On a panorama hike from Waldegg, Beatenberg to Niederhorn.

Recently, I spent four days grubbing under our cinquefoils. The sun burned my south-facing shoulder, and the dust I raised gave me gunky eyes and a scratchy cough (pandemic lockdown’s not the best time for scratchy coughs). I uncovered a swath of oregano, which I decided to leave. In other areas of the garden, I ignore the wild garlic mustard and encourage the spreading of wild strawberries.

Back in April, after harvesting ramsons that grow in the woods along the Rhine, I promised myself to dig up some bulbs come fall to replant along the north side of our house. First, I’ll have a vigorous go at the ivy, dandelions, and weeds choking the slope, which will take another few days of grubbing—but shaded, at least.

Transplanted ramsons should take to the spot. I’ve been lucky with transplants, so far; agreeable bulbs, ferns, and forget-me-nots. Calendulas and lavender never crop up where I prefer them to spread. Ah, the lavender propagating heartily—they’re my own fault. Ever since I noticed how happily birds feed on their seeds, I don’t cut them back until spring. The birds don’t get everything, of course.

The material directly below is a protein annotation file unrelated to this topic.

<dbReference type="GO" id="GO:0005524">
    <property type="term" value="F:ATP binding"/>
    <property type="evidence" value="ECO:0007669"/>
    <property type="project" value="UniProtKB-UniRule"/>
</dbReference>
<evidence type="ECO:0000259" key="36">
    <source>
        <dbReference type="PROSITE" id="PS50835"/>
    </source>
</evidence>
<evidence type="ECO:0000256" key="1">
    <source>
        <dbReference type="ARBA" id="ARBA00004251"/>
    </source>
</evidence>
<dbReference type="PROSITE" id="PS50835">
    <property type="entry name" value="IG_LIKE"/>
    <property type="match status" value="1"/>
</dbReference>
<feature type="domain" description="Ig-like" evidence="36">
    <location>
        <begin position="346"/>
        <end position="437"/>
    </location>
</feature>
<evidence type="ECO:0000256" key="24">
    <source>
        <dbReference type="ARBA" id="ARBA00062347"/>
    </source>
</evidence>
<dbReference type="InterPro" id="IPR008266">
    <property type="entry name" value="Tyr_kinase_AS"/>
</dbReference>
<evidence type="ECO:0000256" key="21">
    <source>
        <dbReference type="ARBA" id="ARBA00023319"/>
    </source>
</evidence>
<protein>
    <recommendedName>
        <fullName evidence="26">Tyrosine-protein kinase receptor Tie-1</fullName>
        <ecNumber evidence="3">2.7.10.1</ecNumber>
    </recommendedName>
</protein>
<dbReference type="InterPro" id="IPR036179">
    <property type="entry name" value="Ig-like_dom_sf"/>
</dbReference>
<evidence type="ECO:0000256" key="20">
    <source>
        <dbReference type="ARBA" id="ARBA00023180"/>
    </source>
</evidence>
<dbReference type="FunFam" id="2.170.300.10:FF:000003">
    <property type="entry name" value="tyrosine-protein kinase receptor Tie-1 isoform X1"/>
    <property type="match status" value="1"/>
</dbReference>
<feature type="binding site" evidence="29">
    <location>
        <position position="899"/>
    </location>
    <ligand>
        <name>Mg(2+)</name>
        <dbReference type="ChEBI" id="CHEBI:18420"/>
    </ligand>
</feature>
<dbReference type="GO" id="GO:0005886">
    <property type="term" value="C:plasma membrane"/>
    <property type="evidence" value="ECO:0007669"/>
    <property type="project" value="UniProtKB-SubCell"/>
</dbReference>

My sister-in-law’s strawberries and periwinkle.

My sister-in-law and her family live next door. Her beds of periwinkle are full of wild strawberries she lets me garner. From the handfuls I freeze daily (until I reach a kilo), I make jam, some pots pure and some mixed fifty-fifty with juicier field berries we buy at a roadside booth. Last year, I collected her plants’ runners, stealing them across our property line. The transplants are loving our east-side bed of rhodies and azaleas. Like me, they favor first light.

Let’s be grateful for satisfied transplants. This June, it’s thirty years since I arrived in Switzerland. I’ve tapped into a very good family and graceful life that’s a privilege. My runners and I thrive.

My sister-in-law’s transplanted runners.

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